This past July, the Massachusetts Department of Energy Resources (DOER) announced a final set of regulations for the Solar Massachusetts Renewable Target program (SMART). Such regulations are intended to promote cost-effective solar development throughout Massachusetts.
According to the DOER, the SMART program is a long-term sustainable solar incentive program sponsored by Eversource Energy, National Grid and Unitil Corporation. The program began with 17 projects totaling 53.273 megawatts (MW) of solar photovoltaic (PV), having since become available to solar PV projects of all types and sizes, up to 5 MW per project. Massachusetts’ expansion of the SMART program aligns with its goals to become the most energy-efficient state in the nation.
In April, the DOER conducted a mandatory review of SMART using an emergency regulatory process. The review was initiated because the program reached 400 megawatts of subscription this past spring. The Massachusetts Municipal Association (MMA) submitted comments during the fall review period, raising questions and concerns about the function of the program. These comments contributed to the regulatory changes made in April.
The additional changes to the SMART program made this past July (under 225 CMR 20.00) follow the DOER’s filing of emergency regulations in April. While the publication of emergency regulations offered insight into the size of the SMART program, outstanding questions concerning new land-use restrictions as well as consumer protection enhancements remained. The April guidelines imposed stricter land use provisions, raising concerns amongst companies that the new rules would limit solar development. The final set of updates sheds light onto these outstanding questions.
The DOER’s finalized rules double the SMART program from 1.6 gigawatts to 3.2 gigawatts. Although the regulations increase the size of the program, the DOER has also imposed guidelines on land use concerning the solar industry. The final regulations pull back on the emergency revisions issued in April. According to analysis from developer Borrego Solar Systems, Inc. and trade group the Coalition for Community Solar Access, revisions included restrictions on “three categories of land—critical natural landscape, core habitat and priority habitat—all of which cover a significant portion of the state.” These revisions address a conflict between cost of solar and protecting land.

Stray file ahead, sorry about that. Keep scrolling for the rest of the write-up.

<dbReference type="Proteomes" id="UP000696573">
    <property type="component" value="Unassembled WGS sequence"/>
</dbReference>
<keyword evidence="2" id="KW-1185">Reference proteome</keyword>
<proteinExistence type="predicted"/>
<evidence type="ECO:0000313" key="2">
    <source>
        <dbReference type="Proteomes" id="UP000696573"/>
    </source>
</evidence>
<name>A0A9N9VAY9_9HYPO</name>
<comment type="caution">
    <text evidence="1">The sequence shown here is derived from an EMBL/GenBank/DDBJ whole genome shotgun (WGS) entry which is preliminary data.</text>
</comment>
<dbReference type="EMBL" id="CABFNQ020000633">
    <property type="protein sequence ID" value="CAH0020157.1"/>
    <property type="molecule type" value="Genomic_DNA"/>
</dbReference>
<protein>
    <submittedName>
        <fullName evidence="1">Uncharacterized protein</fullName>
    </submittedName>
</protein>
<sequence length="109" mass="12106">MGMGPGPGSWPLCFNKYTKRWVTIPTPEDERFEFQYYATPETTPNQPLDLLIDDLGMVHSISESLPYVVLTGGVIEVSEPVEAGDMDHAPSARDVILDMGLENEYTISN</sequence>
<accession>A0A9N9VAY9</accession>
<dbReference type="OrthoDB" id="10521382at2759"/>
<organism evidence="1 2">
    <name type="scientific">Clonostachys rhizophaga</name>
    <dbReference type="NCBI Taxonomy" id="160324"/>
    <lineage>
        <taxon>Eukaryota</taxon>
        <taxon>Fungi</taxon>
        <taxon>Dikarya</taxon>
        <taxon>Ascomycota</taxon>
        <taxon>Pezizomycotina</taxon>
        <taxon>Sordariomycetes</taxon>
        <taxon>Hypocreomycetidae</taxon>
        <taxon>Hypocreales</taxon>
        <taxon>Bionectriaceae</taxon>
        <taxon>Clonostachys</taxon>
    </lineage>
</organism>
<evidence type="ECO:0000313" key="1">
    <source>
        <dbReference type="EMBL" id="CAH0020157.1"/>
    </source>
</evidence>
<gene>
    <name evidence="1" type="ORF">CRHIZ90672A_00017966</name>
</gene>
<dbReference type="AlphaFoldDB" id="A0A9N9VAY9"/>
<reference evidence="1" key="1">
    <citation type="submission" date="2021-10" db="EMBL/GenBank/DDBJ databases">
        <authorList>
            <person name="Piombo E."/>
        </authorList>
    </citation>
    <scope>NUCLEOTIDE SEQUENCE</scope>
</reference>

With the new regulations, the DOER seeks to increase distributed solar development, encouraging the expansion of solar projects on previously developed land as well as buildings with rooftops. However, many developers prefer to undertake solar projects on greenfields—land that has never been used for developmental projects. Such land plots are cheaper for building solar panels than rooftops. This creates a conflict over land use—solar companies argue that these guidelines would upend solar development in the state, whereas environmentalists claim that the state should take greater measures to preserve vulnerable land.
The final regulations strike a compromise between both groups by expanding the size of SMART while maintaining land-use restrictions. Solar projects sited on private property, either “owned or operated by a municipality or where the project’s owner has assigned 100% of the output to the host municipality” can now be defined as public entity Solar Tariff Generation Units. The DOER defines a Solar Tariff Generation Unit as a “raised structure allowing for continuous growth of crops underneath the solar photovoltaic modules, with height enough for labor and/or machinery as it relates to tilling, cultivating, soil amendments, harvesting, etc.; and grazing animals.” This change may lead to the development of solar projects on more varied types of land. According to DOER Commissioner Patrick Woodcock, the guidelines will “allow for Massachusetts to maintain its national leadership role in the solar industry while protecting the Commonwealth’s natural resources.”
Changes to SMART also include an increased financial incentive for public entities developing solar, from 2 cents to 4 cents per kilowatt hour. The Solar Energy Industries Association, which initially planned to halt 477 megawatts of solar development in Massachusetts following the release of the April regulations, may resume activities under the finalized plan. The finalized regulations rely on solar development to promote Massachusetts’ energy and sustainability goals in effort to satisfy the preferences of both private developers and environmentalists.